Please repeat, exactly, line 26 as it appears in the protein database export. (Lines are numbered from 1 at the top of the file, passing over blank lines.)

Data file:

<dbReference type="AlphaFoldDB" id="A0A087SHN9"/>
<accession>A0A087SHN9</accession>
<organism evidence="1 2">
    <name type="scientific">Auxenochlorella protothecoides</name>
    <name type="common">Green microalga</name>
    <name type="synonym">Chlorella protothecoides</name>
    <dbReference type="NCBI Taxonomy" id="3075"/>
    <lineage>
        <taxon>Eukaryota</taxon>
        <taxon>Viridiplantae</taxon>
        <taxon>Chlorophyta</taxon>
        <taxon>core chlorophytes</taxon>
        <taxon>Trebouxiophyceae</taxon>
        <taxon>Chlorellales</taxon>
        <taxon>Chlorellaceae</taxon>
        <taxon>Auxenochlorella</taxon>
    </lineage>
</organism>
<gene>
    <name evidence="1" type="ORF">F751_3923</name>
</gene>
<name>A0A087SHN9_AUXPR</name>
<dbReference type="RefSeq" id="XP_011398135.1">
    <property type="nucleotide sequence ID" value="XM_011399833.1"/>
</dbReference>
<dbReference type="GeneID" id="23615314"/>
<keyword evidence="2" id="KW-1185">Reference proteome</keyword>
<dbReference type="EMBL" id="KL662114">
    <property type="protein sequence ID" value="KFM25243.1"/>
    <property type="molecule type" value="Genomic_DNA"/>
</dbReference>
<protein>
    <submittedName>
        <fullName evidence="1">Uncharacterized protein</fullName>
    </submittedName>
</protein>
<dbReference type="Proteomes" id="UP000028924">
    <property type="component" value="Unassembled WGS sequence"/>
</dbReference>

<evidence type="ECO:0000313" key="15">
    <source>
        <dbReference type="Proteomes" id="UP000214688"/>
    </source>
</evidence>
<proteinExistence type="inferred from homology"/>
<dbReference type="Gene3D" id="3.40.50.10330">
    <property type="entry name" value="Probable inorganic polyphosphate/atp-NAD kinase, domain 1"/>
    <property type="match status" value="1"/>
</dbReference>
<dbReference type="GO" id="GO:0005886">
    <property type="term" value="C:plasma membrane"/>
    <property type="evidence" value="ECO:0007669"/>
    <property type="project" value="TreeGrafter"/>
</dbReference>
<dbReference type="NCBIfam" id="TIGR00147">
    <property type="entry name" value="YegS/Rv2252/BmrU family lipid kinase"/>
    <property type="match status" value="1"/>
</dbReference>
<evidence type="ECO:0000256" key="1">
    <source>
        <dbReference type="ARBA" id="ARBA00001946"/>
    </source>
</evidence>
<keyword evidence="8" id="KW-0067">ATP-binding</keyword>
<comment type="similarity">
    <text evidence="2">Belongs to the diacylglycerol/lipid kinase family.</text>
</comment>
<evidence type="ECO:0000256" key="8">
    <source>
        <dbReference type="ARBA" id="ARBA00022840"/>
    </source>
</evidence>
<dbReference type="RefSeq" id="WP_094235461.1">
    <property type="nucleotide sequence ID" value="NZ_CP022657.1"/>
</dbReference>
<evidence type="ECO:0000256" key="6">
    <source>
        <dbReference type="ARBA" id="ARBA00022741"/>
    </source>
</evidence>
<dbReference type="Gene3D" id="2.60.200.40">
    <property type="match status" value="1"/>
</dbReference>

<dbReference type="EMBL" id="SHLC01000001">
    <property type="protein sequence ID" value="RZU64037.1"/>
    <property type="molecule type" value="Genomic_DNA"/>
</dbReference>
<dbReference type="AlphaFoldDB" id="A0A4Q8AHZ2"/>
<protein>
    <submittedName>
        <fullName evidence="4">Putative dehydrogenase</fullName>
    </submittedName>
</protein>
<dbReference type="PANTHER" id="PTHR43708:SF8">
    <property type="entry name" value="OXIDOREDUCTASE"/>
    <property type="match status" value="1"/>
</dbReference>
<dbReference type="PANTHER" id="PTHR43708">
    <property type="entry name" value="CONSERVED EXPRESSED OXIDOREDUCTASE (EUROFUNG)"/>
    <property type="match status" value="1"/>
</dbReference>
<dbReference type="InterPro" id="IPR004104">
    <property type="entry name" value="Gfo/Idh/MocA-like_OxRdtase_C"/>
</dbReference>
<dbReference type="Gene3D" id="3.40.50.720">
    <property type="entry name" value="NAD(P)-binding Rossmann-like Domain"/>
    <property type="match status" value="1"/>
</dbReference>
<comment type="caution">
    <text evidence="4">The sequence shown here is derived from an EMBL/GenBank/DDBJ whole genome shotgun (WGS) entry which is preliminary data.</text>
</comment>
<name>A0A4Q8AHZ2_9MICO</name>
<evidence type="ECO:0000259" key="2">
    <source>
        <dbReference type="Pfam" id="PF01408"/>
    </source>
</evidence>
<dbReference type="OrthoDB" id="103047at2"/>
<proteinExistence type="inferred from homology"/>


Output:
<dbReference type="GeneID" id="23615314"/>